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Variety Marks Priya Purushothaman’s Hindustani Vocal Concert

Shuchita Rao

On the evening of September 9, music lovers were treated to a wonderful, full-length 3.5 hour vocal recital by an upcoming Hindustani classical vocalist, Priya Purushothaman. The concert featured a variety of Hindustani genres such as khyal, tarana, bandish ki thumri, tap khyal, jhoola as well as a Nirguni bhajan. Priya has had several years of training in Carnatic vocal music as well as in Western classical violin and learned Hindustani vocal music in the traditional Guru-Shishya tradition from the Bangalore based vocalist Smt. Aditi Kaikini Upadhya, the daughter of the late stalwart musician and scholar, the late Pandit Dinkar Kaikini. Shri. Neelesh Nadkarni on the harmonium and Shri. Suryaksha Deshpande on the tabla provided excellent support to Priya in the 2017 Fall season opener presented by MITHAS (MIT Heritage Arts of South Asia).

Commencing the evening with the somber Raga Marwa, Priya unfolded the raga carefully with renditions of three khyals.   â€œPiya More Anata Des” in vilambit laya (slow tempo)  was followed by “Jao Mohan More” in drut laya (fast tempo) 16 beat cycle teentaal and a Gunidas composition “Ho Guniyan mil” set to fast tempo 12 beat cycle ektaal. Priya created a fine balance in the use of sargam, aakaar and composition text/words to develop the raga. Her sound training in the Agra gharana was more than evident in the manner she developed the raga showing command on playing with the rhythmic aspects of development of the raga. Fidelity to purity of swaras (musical notes) and the singing of the rishabh note at a heightened shruti (microtone) as well as a leisurely and tuneful perch on the upper Sa note (taar shadja) were the pleasing aspects of the Marwa raga presentation.

In the presentation of the second raga, Priya’s melodious voice traversed multiple octaves and showed clever play with the two varieties of madhyam note, the shuddh and teevra versions of raga Kedaar. Opening the rendition with a dhrupad style alaap, Priya’s delivery of the renowned musicologist and musician, the late Shri. S.N Ratanjankar’s composition “Jagat Udhhaar” in 7 beat cycle Roopak taal (medium tempo) was replete with attractive embellishments such as the “meend” and “murki”. A taraana composed by Priya’s Grand-Guru Shri. Dinkar Kaikini had more of a “Chaturang” feel because of the use of percussion syllables and sargam in the composition.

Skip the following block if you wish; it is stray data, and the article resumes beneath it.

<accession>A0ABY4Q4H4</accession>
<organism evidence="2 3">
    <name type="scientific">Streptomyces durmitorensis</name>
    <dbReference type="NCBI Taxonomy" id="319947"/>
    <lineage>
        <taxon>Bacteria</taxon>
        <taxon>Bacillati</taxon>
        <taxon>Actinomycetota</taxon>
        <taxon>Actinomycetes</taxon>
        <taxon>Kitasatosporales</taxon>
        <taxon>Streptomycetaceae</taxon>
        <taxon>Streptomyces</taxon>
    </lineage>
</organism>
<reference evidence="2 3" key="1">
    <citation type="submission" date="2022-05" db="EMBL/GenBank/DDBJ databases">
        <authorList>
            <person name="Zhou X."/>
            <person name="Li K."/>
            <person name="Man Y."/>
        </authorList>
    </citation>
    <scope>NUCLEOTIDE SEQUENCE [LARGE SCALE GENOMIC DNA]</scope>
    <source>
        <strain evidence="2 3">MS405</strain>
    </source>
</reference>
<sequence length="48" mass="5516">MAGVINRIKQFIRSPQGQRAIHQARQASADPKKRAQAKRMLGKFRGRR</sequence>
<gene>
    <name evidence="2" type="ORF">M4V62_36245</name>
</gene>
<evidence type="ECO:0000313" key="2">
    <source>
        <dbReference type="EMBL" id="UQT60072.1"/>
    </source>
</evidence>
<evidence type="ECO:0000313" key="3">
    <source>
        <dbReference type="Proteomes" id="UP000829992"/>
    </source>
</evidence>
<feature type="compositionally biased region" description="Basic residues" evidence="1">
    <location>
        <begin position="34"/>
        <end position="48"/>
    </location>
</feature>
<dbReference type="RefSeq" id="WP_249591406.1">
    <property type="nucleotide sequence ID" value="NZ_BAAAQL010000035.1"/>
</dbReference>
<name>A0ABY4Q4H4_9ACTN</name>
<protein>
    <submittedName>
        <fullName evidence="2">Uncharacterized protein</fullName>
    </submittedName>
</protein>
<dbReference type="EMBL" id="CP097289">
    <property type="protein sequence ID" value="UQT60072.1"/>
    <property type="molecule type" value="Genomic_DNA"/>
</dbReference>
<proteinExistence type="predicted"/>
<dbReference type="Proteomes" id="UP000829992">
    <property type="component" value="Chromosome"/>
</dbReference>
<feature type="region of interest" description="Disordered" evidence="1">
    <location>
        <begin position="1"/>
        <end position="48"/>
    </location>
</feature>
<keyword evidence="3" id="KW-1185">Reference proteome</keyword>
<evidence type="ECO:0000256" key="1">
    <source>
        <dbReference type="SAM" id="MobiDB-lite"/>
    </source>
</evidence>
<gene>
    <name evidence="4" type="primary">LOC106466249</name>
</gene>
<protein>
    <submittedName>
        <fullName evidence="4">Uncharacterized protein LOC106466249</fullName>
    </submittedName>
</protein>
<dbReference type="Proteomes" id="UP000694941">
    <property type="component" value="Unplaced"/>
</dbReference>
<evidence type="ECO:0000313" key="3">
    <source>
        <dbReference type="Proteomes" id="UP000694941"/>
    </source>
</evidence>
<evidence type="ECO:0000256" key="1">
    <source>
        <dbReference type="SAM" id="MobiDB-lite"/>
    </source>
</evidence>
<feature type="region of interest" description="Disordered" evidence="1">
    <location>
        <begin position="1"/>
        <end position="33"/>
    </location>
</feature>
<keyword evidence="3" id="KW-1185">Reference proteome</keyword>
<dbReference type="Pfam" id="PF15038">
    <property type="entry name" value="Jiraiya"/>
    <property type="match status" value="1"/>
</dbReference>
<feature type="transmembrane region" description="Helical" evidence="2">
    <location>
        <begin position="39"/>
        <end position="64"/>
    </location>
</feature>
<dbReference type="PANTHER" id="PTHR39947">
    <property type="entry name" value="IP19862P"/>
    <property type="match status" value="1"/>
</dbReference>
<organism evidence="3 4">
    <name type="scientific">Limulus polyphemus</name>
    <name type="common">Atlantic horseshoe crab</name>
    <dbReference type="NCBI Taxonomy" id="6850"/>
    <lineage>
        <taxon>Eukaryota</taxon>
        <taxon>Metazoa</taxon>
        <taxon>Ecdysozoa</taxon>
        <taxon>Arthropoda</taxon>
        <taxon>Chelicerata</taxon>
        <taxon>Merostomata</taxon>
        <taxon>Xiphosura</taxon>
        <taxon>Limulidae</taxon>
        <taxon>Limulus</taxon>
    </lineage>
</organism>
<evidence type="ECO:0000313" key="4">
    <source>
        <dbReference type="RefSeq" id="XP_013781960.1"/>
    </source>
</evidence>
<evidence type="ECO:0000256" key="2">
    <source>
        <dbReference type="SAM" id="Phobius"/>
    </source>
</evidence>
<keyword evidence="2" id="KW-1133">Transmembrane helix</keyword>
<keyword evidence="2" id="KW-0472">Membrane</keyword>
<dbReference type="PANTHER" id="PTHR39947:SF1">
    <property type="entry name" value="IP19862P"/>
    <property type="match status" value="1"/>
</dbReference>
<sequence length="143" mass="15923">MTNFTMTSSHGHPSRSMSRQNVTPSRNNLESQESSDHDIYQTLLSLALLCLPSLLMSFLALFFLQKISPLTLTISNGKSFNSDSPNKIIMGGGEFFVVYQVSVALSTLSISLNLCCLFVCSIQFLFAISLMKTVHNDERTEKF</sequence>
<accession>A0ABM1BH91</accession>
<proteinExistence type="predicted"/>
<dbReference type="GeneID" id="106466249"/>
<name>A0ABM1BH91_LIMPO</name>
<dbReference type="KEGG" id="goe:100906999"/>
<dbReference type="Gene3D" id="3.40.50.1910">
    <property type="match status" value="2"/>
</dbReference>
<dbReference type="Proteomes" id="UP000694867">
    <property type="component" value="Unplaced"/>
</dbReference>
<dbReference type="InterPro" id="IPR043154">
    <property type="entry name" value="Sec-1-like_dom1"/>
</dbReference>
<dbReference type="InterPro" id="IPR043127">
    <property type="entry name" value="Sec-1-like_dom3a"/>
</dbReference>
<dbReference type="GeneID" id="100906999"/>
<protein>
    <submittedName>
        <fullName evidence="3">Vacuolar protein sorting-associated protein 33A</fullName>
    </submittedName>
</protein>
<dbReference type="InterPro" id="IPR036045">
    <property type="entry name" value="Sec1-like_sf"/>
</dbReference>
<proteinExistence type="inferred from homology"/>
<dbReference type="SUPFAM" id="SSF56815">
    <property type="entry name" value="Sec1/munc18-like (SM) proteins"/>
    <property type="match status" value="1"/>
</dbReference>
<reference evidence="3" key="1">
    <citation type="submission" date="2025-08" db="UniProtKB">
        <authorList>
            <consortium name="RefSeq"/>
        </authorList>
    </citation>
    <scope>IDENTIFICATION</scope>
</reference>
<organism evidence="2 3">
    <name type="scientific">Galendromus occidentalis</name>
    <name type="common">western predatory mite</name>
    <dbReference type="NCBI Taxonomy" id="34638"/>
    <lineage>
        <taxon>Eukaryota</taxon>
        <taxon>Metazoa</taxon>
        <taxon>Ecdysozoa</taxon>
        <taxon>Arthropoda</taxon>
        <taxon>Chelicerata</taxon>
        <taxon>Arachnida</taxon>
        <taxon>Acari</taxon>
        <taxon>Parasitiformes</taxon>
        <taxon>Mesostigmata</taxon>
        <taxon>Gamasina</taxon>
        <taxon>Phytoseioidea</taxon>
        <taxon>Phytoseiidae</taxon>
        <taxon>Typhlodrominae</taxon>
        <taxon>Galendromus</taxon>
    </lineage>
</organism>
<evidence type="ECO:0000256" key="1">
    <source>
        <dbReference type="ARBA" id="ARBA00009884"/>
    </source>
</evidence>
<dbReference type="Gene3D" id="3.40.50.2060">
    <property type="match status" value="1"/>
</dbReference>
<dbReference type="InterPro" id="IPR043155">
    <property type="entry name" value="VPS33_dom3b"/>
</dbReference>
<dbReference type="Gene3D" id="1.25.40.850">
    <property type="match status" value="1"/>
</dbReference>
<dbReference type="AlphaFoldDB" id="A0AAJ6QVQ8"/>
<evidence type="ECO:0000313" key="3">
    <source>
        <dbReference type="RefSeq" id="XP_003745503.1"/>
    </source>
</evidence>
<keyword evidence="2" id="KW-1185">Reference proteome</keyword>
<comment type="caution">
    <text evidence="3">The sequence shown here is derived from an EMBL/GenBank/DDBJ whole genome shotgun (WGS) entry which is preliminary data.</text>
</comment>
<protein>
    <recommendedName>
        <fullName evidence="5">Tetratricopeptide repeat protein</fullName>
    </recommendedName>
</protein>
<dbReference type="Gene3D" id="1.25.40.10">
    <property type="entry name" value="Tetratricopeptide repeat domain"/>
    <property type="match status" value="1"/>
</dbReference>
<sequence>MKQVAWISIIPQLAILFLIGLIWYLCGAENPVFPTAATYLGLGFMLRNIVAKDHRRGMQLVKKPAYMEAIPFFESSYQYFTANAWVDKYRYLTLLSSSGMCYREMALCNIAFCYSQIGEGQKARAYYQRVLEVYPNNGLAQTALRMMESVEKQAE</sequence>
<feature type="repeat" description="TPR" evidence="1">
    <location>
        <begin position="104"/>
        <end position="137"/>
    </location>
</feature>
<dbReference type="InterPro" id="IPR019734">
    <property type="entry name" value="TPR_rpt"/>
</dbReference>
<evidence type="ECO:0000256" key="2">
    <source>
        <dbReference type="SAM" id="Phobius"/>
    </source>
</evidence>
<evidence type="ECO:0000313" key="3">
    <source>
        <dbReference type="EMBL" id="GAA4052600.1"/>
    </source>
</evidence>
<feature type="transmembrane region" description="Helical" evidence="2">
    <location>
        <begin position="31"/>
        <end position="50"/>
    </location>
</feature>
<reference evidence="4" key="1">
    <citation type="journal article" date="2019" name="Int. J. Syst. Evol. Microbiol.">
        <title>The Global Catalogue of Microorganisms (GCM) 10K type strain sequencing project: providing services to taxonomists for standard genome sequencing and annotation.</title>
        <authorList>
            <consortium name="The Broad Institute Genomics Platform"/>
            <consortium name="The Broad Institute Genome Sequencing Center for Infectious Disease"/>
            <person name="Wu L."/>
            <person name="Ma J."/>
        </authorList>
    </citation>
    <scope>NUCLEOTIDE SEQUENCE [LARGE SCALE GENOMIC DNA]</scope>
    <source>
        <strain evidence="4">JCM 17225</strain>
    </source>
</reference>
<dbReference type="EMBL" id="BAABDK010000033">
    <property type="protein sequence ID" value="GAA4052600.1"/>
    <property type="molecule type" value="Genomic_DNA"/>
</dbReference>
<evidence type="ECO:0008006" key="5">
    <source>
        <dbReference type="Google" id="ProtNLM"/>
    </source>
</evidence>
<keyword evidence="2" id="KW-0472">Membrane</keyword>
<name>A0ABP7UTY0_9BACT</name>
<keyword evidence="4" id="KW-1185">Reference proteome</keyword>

A bandish-ki-thumri “Na maanoongi na maanoongi na maanoongi” in adhhaa teentaal was lilting and the harmonium and tabla accompaniment were notable, adding in many ways to the total effect of the presentation.  In her next presentation, Priya embellished two compositions in raga Shahana, “Avaguna bhayo sakala” set to ten beat cycle jhaptaal and a composition, “Jaane de Maika” by Bindadeen Maharaj (Har Rang) with attractive sargam and aakaar alaaps/taans. A rhythmic seasonal monsoon song “Jhoola Dheere Se Jhulaao” originally sung by the Thumri queen, the late Smt. Shobha Gurtu was followed by a tap-khyaal in Mishra Kaafi that had several intricate taans in its construction. Priya concluded her concert with a Nirguni bhajan “Bhai Santo” in Raga Mishra Keervani.

It is awe-inspiring to see young women like Priya pursue a career in Hindustani classical vocal music with dedication, zest and hard work.  Priya hold a Bachelor’s degree in economics, philosophy and creative writing from the Columbia University.  In 2011, she published a book documenting her interactions with her Grand-Guru, the late Pandit Dinkar Kaikini  titled “Living Music: Conversations with Pandit Dinkar Kaikini”.  Kudos to MITHAS for presenting promising artists like Priya Purushothaman in concert. Boston classical music lovers hope to see more of such concerts in the future.


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